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6. Is Talmud Law in Order or Disorder?

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For an attestation to the usefulness of the Soncino Talmud General Index, see the Very Rev. the Chief Rabbi Dr. Israel Brodie's Foreword. (18)


In More Critical Words of Talmud Study, our rabbinical scholars discussed the early Sages who were involved in organizing the Mishnah. We learned that Hillel was an early organizer, followed by Akiba (Aqiba), who was in turn followed by Judah the Prince.

Gemara Organized

The Very Reverend the Chief Rabbi of the British Commonwealth, the late Dr. J.H. Hertz, writes of the organization of the Gemara. He mentions the work of Ashi and Rabina.

Ashi, who died in 427 and was for fifty-two years head of the Sura Academy, combined a vast memory with extraordinary mental orderliness, that enabled him to systematise the bewildering mass of Talmudic material and prepare it for codification. Such codification was finally effected by Rabina, who died in the year 499. He is the author of the concluding paragraph of the Amidah: ‘Guard my tongue from evil and my lips from speaking guile; and to such as curse me let my soul be dumb, yea, let my soul be unto all as the dust.’ Many tractates seem to have been edited by various Amoraim before the time of Ashi and Rabina. As in the case of the Mishnah, it is a moot point whether Ashi and Rabina wrote down the Babylonian Gemara, or only arranged it orally. The latter is the view of Rashi, and, [page xxiii] in modern times, of Luzzatto; both of them place the writing of the Gemara two centuries later. Other scholars, however, deem it a matter of absolute impossibility that so vast a literature, and one, too, full of such intricate controversies, should for some two centuries have been orally arranged, fixed and transmitted with perfect accuracy.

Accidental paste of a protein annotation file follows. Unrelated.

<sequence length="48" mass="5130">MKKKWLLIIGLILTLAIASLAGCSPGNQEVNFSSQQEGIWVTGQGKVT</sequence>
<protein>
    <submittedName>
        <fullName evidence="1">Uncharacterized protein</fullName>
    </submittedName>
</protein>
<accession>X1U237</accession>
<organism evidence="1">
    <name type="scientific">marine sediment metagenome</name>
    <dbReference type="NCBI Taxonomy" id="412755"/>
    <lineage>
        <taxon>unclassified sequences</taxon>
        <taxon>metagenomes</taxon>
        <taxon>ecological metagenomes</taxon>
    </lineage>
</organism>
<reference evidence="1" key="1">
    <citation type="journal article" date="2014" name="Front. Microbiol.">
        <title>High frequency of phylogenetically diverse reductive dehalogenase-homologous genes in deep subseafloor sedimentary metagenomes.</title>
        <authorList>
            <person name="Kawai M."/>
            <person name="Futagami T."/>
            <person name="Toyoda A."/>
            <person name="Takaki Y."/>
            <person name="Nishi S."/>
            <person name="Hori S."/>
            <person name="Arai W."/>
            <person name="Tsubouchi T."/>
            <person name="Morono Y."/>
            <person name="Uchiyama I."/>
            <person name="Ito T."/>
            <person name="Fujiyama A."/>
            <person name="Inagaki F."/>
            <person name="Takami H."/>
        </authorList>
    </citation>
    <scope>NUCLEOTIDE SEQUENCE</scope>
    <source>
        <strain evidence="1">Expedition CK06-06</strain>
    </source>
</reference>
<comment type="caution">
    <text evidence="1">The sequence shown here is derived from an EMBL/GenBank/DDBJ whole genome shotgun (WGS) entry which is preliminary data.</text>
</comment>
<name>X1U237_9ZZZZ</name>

— Rabbi Dr. Hertz (1)

Evaluating the Results

What were the results of all this organization, the Mishnah earlier, and then the Gemara? The experts disagree. Rabbi Dr. Jacob Neusner discusses this issue in his "Foreword" to Rev. Dr. Abraham Cohen's Everyman's Talmud. Rabbi Dr. Neusner cites Rabbi Adin Steinsaltz:

One of the principal difficulties in studying the Talmud is that it is not written in a systematic fashion; it does not move from simple to weighty material, from the definition of terms to their use. In almost every passage of the Talmud, discussion is based on ideas that have been discussed elsewhere, and on terms that are not necessarily defined on the page where they appear.

— Rabbi Steinsaltz (2)